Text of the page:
An international team of experts has met to consider new evidence on the safety of the food additive, monosodium glutamate (MSG), which is used to enhance flavour in Chinese food and some processed food and beverage products. The resulting consensus was intended to replace a similar exercise published in 1997.
Total intake of glutamate from food in European countries was found to be stable at between 5 to 12 g/day. New evidence on immune function was scarce. In one study, 109 people with asthma were tested after consumption of oriental food or oral glutamate to establish tolerance. No adverse reactions were noted. Two studies investigating the impact of glutamate on lung function found no effect. There was no new evidence to support the idea that specific individuals experience sensitivity to glutamate.
Turning to concerns about the metabolic fate of glutamate, the expert panel spent some time considering whether the blood brain barrier (which restricts passage of substances from the bloodstream to the brain) was vulnerable to high intakes of MSG. It was agreed that, provided the blood brain barrier was intact, passive influx of glutamate into the brain was likely to be insignificant. However, several diseases are known to impair the blood brain barrier and it can’t be ruled out that a single high dose of glutamate may have adverse effects in such cases. At present, there is no data to suggest that raised blood levels of glutamate would translate into high brain glutamate concentrations.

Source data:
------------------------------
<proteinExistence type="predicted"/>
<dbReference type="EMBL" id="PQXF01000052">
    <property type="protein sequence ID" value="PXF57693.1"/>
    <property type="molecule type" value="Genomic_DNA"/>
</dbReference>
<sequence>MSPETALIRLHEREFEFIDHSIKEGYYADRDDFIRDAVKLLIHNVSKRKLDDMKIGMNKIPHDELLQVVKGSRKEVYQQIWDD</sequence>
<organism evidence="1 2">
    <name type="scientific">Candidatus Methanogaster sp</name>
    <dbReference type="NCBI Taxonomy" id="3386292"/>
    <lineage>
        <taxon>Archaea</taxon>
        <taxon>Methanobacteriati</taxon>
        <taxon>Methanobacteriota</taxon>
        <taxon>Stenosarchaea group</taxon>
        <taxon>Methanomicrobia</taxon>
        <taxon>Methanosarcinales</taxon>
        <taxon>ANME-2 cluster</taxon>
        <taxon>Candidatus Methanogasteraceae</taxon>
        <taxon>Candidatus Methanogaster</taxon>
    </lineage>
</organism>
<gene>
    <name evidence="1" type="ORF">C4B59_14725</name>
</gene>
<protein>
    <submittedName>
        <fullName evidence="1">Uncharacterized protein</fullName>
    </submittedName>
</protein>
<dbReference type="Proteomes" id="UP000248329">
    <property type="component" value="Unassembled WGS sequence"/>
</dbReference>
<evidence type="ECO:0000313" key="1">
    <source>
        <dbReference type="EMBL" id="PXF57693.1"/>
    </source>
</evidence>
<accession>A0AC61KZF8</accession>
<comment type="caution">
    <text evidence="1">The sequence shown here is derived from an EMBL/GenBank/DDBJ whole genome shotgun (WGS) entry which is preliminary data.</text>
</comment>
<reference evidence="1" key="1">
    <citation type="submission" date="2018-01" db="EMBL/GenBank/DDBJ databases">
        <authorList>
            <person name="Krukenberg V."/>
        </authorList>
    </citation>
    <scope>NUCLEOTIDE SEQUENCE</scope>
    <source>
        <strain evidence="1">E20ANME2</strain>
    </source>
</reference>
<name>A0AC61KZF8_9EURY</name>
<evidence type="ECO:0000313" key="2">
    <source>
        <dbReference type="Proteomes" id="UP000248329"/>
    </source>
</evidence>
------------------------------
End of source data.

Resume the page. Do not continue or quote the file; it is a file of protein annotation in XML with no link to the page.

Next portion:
The expert panel regarded a dose of 16,000 mg/kg body weight (or 16 g/kg body weight) to be a safe maximum intake of MSG for adults. It was concluded that current use of glutamate salts (monosodium-L-glutamate and others) as food additives was “harmless for the whole population” and, at low doses, could help to improve appetite in the elderly.
Source: The European Food Information Council (EUFIC)